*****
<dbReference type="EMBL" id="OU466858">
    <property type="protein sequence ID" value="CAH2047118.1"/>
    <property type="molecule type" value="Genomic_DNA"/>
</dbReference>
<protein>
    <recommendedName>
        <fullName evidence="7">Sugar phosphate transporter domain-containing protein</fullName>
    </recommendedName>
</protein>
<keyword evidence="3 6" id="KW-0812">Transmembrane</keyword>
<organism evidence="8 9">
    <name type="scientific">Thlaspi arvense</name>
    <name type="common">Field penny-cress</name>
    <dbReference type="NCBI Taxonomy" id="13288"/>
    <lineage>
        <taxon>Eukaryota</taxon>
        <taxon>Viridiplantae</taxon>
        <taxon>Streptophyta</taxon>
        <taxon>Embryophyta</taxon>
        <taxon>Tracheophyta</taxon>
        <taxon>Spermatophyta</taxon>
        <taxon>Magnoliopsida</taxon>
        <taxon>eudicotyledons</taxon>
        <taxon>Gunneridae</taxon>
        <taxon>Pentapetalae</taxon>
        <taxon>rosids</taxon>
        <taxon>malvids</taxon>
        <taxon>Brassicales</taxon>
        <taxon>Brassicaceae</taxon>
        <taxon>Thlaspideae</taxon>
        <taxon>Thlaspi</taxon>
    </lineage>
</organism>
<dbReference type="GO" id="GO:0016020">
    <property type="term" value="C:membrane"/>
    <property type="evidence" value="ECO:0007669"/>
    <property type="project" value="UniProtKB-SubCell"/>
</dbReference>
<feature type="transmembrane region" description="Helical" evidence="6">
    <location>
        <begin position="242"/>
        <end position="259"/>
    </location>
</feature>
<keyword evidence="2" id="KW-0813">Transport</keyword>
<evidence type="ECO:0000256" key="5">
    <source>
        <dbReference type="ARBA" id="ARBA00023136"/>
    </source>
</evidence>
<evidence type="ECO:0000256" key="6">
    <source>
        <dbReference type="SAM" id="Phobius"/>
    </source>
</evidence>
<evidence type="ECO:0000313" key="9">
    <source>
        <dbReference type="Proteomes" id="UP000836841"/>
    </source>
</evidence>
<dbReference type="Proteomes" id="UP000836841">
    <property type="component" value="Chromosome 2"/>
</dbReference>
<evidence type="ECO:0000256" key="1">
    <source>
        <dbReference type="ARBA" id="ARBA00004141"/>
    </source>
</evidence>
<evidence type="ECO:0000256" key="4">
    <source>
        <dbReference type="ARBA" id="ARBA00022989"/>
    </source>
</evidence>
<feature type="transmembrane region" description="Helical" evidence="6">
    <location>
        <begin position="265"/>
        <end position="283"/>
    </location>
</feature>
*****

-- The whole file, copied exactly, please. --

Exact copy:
<dbReference type="EMBL" id="OU466858">
    <property type="protein sequence ID" value="CAH2047118.1"/>
    <property type="molecule type" value="Genomic_DNA"/>
</dbReference>
<protein>
    <recommendedName>
        <fullName evidence="7">Sugar phosphate transporter domain-containing protein</fullName>
    </recommendedName>
</protein>
<keyword evidence="3 6" id="KW-0812">Transmembrane</keyword>
<organism evidence="8 9">
    <name type="scientific">Thlaspi arvense</name>
    <name type="common">Field penny-cress</name>
    <dbReference type="NCBI Taxonomy" id="13288"/>
    <lineage>
        <taxon>Eukaryota</taxon>
        <taxon>Viridiplantae</taxon>
        <taxon>Streptophyta</taxon>
        <taxon>Embryophyta</taxon>
        <taxon>Tracheophyta</taxon>
        <taxon>Spermatophyta</taxon>
        <taxon>Magnoliopsida</taxon>
        <taxon>eudicotyledons</taxon>
        <taxon>Gunneridae</taxon>
        <taxon>Pentapetalae</taxon>
        <taxon>rosids</taxon>
        <taxon>malvids</taxon>
        <taxon>Brassicales</taxon>
        <taxon>Brassicaceae</taxon>
        <taxon>Thlaspideae</taxon>
        <taxon>Thlaspi</taxon>
    </lineage>
</organism>
<dbReference type="GO" id="GO:0016020">
    <property type="term" value="C:membrane"/>
    <property type="evidence" value="ECO:0007669"/>
    <property type="project" value="UniProtKB-SubCell"/>
</dbReference>
<feature type="transmembrane region" description="Helical" evidence="6">
    <location>
        <begin position="242"/>
        <end position="259"/>
    </location>
</feature>
<keyword evidence="2" id="KW-0813">Transport</keyword>
<evidence type="ECO:0000256" key="5">
    <source>
        <dbReference type="ARBA" id="ARBA00023136"/>
    </source>
</evidence>
<evidence type="ECO:0000256" key="6">
    <source>
        <dbReference type="SAM" id="Phobius"/>
    </source>
</evidence>
<evidence type="ECO:0000313" key="9">
    <source>
        <dbReference type="Proteomes" id="UP000836841"/>
    </source>
</evidence>
<dbReference type="Proteomes" id="UP000836841">
    <property type="component" value="Chromosome 2"/>
</dbReference>
<evidence type="ECO:0000256" key="1">
    <source>
        <dbReference type="ARBA" id="ARBA00004141"/>
    </source>
</evidence>
<evidence type="ECO:0000256" key="4">
    <source>
        <dbReference type="ARBA" id="ARBA00022989"/>
    </source>
</evidence>
<feature type="transmembrane region" description="Helical" evidence="6">
    <location>
        <begin position="265"/>
        <end position="283"/>
    </location>
</feature>